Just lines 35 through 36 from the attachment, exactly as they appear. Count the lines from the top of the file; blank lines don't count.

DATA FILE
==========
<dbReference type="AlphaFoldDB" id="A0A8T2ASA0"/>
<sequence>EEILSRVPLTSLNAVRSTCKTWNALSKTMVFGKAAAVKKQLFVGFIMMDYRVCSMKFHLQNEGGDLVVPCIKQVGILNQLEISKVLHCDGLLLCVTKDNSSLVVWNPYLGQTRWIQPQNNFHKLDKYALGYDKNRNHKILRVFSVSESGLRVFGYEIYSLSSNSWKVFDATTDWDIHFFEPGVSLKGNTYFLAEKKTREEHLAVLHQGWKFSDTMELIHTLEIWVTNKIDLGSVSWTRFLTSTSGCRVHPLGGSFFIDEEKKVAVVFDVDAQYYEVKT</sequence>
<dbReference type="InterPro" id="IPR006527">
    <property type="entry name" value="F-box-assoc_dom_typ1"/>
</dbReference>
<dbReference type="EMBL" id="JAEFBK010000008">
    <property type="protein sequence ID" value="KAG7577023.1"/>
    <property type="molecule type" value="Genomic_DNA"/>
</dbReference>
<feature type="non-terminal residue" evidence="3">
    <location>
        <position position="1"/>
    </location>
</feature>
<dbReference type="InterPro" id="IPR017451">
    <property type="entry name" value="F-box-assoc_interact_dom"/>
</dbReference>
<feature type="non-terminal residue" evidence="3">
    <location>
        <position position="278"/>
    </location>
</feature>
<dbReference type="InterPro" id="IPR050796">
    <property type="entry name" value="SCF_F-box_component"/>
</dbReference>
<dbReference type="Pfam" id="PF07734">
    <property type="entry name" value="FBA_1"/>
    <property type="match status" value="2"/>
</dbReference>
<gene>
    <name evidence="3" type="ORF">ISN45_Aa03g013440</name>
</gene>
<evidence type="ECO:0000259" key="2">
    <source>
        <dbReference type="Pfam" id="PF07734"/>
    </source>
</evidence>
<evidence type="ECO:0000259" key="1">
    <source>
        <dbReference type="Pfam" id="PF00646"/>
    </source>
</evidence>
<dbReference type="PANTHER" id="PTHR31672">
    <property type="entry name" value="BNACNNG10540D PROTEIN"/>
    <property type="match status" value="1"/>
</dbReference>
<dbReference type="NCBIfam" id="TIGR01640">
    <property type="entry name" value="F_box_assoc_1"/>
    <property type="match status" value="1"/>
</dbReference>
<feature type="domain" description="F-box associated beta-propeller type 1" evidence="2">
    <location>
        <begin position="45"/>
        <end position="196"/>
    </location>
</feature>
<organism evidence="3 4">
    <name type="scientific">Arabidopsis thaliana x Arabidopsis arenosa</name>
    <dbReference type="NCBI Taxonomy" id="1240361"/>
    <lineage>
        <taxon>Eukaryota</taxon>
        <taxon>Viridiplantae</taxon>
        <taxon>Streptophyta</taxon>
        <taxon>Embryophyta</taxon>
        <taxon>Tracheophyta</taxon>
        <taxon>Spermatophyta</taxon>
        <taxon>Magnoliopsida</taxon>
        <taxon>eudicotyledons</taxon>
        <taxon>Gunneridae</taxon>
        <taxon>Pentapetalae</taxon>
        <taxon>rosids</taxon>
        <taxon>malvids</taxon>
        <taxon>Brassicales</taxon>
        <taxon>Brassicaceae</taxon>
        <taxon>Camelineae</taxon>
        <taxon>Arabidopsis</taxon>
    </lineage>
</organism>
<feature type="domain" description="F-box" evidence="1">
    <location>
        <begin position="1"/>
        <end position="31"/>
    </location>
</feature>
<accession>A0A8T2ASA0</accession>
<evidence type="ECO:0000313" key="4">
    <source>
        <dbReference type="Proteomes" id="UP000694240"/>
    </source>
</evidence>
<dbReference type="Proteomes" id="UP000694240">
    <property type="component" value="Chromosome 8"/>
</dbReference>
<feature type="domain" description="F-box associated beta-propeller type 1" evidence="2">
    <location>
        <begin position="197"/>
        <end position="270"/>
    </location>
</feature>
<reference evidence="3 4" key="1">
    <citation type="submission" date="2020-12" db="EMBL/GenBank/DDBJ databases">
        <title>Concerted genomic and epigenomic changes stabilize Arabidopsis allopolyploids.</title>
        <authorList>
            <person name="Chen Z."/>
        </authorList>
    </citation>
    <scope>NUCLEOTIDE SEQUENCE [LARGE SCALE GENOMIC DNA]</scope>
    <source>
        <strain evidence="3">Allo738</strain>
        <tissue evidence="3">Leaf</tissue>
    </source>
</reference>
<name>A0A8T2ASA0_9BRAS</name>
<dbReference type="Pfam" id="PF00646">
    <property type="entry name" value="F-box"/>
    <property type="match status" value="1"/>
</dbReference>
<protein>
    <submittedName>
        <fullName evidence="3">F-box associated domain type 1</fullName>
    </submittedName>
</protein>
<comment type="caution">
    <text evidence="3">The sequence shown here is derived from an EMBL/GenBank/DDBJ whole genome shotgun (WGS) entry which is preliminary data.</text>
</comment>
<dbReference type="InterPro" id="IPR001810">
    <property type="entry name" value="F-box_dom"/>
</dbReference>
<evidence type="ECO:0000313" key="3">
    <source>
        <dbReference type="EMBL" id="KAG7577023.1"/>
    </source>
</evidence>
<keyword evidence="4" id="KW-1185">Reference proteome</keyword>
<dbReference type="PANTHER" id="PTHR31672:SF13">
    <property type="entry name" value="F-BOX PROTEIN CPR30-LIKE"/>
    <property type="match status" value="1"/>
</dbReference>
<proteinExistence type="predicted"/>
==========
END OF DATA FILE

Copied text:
        <dbReference type="Pfam" id="PF07734"/>
    </source>